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The articulation here hits all the right points for a 6-inch retail figure. The arms have rotating hinges in the shoulders and elbows. The legs are ball jointed at the hips, double hinged at the knees, and have swivels in the thighs. The ankles feature both hinges and rockers and there are ball joints in the torso and neck. You’ll note I didn’t mention the wrists, because these are just bizarre. The hands are hinged and placed on these tiny posts, which connect to ball joints inside the sleeve. They look very frail and neither wrist wanted to move at first. I threw caution to the wind and was able to get them started so now they do indeed have swivels and hinges, but man, that was a tense moment. I should also note that while I have no other issues with frozen joints, Funko is still using the clear plastic for the joints that have caused them and DC Collectibles so much trouble.

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Mal comes with two guns. you get his trusty pistol and a Winchester-style shotgun. He can hold the pistol in either hand quite well. I wasn’t really able to get him into a convincing firing position with the rifle, aside from doing a little trick with the perspective, but he can still hold it in some decent poses. Moving on to Zoe…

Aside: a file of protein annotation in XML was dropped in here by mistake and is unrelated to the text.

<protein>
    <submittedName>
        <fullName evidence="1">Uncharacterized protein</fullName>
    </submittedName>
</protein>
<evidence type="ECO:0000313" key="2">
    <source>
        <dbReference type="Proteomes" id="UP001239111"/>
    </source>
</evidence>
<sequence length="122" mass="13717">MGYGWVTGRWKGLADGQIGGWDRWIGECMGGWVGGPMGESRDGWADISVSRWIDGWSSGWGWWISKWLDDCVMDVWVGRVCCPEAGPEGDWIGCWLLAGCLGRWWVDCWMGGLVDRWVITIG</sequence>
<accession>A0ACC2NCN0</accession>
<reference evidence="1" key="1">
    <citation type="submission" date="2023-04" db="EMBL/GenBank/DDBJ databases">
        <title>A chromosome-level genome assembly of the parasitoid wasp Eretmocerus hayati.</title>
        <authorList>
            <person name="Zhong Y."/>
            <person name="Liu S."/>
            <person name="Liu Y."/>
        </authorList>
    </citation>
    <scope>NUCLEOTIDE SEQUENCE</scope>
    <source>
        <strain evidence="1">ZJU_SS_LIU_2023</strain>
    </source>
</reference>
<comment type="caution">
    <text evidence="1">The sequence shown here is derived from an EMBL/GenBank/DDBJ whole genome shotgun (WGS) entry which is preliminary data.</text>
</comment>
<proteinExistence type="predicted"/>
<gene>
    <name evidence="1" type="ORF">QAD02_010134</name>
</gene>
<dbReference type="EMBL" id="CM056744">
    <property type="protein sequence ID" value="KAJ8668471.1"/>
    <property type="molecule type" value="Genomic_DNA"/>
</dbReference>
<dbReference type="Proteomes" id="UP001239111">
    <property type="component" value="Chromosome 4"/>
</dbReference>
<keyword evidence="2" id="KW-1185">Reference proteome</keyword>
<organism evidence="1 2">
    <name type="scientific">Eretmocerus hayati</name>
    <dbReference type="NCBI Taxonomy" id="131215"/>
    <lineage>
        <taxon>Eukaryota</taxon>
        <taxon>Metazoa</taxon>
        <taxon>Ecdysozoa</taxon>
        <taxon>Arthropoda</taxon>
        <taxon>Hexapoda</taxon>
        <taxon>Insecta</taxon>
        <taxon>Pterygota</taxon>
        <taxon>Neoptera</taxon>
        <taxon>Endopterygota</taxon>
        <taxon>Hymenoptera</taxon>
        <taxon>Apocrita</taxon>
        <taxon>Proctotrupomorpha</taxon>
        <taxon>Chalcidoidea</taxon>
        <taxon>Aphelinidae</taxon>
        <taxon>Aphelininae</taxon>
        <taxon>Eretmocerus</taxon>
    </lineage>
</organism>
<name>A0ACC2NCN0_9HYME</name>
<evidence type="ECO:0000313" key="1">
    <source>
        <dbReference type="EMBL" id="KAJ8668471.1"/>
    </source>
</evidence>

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Zoe sports similar khaki pants (minus side striping) and high boots as her Captain. She’s also got the brown vest and green shirt that I remember her wearing for most if not all of the episodes. Little details include the wide bracelet on her right wrist and the thin strip necklace and choker sculpted on. The gunbelt is a separate piece and includes sculpted and painted cartridges and a rather unique fast-draw holster for her shotgun.

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As with Mal, I think the likeness to Gina Torres is there. It’s a good portrait with clean paint. The hair is a bit at odds with the neck articulation, but it’s pliable enough and has parts at the shoulders to make it work a little better. The paint is clean, although her right eye is ever so slightly higher than where it was supposed to land. Still, in terms of googly eyed figures, I’ve seen a lot worse than this.

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The articulation is quite close to Mal. I’m not sure if Zoe features ankle rockers, but if she does, I can’t get them to work and I’m not going to force the issue. Her wrists aren’t on the same super thin posts, os that’s a plus. Most of the other joints are fine right out of the package, but I have some trouble getting her right elbow to swivel and again, not going to force it.